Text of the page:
For example, HP launched its License to Practice program and developed a sales management curriculum to increase product and business knowledge for account general managers working the largest enterprise accounts, all of which feature complex sales and sale environments. A sales university evolved to help promote sales transformation for related roles and identify and advance core competencies.
“We’ve delivered a faster time to selling productivity over the past several quarters than we have in the prior period,” Dallas said. “We’ve maintained the balance of extreme cost efficiency in the labor without any detriment in time to market on innovation or customer satisfaction. It’s a balance of ability to hit a budget goal and not just deliver less service for less money but improve service while maintaining cost effectiveness.”
Measurement: Effectiveness and Results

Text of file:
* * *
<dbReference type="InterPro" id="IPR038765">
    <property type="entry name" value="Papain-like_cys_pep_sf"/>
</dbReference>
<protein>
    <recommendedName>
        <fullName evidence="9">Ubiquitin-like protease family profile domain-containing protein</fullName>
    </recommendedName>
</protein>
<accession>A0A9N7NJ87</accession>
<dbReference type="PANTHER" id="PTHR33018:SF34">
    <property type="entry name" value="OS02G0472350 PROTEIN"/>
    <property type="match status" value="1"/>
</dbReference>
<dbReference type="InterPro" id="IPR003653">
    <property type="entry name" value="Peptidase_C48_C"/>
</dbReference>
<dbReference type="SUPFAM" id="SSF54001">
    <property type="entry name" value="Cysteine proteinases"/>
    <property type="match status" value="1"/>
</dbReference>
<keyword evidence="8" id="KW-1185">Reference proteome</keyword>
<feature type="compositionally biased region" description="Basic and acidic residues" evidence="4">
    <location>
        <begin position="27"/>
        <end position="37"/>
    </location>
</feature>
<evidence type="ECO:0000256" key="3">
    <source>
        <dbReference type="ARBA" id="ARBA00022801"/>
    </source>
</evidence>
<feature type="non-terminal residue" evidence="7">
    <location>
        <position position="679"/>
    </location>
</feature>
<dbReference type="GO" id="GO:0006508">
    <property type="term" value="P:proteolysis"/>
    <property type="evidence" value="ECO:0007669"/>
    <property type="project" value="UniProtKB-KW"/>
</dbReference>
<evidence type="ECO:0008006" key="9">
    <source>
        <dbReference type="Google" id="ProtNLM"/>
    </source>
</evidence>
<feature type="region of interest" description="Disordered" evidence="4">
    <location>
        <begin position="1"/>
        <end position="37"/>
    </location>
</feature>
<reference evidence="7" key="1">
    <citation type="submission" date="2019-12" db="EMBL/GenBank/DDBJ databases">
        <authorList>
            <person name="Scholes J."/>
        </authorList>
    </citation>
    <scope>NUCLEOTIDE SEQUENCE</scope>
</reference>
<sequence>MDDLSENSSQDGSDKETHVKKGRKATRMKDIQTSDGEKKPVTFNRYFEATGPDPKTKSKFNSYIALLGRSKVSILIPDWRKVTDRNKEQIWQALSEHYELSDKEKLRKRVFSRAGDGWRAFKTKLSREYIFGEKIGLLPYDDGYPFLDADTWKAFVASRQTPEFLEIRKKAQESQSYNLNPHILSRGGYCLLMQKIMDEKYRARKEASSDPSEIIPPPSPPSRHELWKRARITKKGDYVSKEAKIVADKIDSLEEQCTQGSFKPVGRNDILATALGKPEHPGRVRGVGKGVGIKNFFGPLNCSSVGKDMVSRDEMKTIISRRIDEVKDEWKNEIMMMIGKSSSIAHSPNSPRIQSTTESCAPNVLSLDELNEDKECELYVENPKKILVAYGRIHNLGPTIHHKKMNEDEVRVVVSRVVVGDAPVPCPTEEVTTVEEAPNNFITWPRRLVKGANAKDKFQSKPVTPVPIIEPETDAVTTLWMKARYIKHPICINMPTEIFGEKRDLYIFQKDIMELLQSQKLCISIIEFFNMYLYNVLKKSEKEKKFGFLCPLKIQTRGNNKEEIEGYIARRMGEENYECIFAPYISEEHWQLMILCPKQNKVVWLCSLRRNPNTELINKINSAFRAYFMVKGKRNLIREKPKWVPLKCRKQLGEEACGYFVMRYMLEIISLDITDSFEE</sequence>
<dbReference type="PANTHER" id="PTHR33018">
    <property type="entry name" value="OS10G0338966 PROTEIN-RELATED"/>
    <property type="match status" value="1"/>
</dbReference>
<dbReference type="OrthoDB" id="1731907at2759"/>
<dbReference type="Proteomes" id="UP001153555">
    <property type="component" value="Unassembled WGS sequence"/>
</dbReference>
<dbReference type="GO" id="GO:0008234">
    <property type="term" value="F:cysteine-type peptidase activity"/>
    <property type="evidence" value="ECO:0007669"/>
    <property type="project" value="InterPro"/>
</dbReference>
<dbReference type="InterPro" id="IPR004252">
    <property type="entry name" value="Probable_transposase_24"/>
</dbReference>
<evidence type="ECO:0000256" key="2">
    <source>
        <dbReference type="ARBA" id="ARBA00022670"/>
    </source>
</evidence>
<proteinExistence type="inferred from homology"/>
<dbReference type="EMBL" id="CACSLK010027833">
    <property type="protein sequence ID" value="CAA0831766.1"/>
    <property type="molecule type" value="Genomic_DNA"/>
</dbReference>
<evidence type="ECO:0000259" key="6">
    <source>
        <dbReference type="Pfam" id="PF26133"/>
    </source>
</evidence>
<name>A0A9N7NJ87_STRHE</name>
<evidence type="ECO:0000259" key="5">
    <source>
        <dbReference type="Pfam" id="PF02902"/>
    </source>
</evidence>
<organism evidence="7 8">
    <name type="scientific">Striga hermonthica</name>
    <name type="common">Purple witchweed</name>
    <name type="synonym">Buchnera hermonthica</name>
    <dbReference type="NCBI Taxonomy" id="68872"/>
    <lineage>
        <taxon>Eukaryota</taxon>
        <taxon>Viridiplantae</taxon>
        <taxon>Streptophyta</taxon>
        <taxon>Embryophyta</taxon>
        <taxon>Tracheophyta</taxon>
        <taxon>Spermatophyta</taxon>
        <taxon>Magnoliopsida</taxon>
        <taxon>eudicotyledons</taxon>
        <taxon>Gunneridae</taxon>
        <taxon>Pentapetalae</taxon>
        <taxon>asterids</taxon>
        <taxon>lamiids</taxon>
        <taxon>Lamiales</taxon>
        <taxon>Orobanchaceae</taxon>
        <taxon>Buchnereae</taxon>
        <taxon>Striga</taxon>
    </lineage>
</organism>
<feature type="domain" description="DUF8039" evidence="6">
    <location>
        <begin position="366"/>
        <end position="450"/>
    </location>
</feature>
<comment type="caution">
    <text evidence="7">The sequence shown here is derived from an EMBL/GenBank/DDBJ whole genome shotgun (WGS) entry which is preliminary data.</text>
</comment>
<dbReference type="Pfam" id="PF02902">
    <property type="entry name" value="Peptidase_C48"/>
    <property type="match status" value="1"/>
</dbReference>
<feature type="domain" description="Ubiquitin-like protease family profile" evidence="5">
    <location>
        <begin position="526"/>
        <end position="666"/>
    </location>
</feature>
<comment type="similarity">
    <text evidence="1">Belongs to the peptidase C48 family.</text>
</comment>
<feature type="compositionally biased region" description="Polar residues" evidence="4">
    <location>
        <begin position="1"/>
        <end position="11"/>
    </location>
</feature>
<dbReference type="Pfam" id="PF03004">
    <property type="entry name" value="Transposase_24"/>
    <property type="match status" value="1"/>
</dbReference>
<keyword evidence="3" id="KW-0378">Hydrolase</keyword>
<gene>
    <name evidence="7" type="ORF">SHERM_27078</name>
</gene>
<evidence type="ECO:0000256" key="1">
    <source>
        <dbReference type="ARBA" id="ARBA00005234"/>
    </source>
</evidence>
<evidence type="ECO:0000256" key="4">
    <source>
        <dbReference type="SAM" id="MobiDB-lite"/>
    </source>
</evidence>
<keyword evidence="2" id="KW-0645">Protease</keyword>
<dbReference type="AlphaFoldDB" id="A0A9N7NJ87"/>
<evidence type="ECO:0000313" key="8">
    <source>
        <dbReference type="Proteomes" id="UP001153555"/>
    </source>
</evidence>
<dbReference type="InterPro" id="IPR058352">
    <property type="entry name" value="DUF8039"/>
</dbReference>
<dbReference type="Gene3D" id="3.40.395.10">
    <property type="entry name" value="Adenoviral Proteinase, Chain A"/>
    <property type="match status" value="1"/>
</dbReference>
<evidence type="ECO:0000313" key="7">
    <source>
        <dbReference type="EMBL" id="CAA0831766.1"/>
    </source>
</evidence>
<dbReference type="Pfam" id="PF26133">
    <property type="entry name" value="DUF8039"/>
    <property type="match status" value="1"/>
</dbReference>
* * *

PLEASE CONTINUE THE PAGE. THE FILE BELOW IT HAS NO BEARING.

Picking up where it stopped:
To ensure learning remains focused on business priorities while also weighing cost, Battipede said a two-pronged strategy for career development training and business-specific initiatives is critical, as is the ability to measure learning effectiveness.
“We look at it a couple of different ways. We look at whether it’s a productivity type of measure or increased revenue measure or cost measure,” Battipede said. “We’ll implement a level 4 evaluation model from Kirkpatrick, and then we’ll select specific key initiatives to take to level 4.”
In on-boarding inside salespeople in call centers, the company first uses the Kirkpatrick model to test if employees are acquiring and applying new knowledge.
“Then we measure their productivity, time to first three sales, time to quota. We find people that have been on-boarded effectively actually achieve their sales results in a much quicker time frame. We invest the time and the resources to track that so we make sure that what we’re tracking is valid. Then, obviously we try to improve upon the metrics that we’ve set for ourselves.”
Battipede said every one of HP’s learning offerings has at least a level 1 or level 2 metric attached, but sales is one of those 15 or so initiatives that receive a more advanced measurement look. Sales managers who have gone through the Licensed to Practice program achieve higher results than those that have not.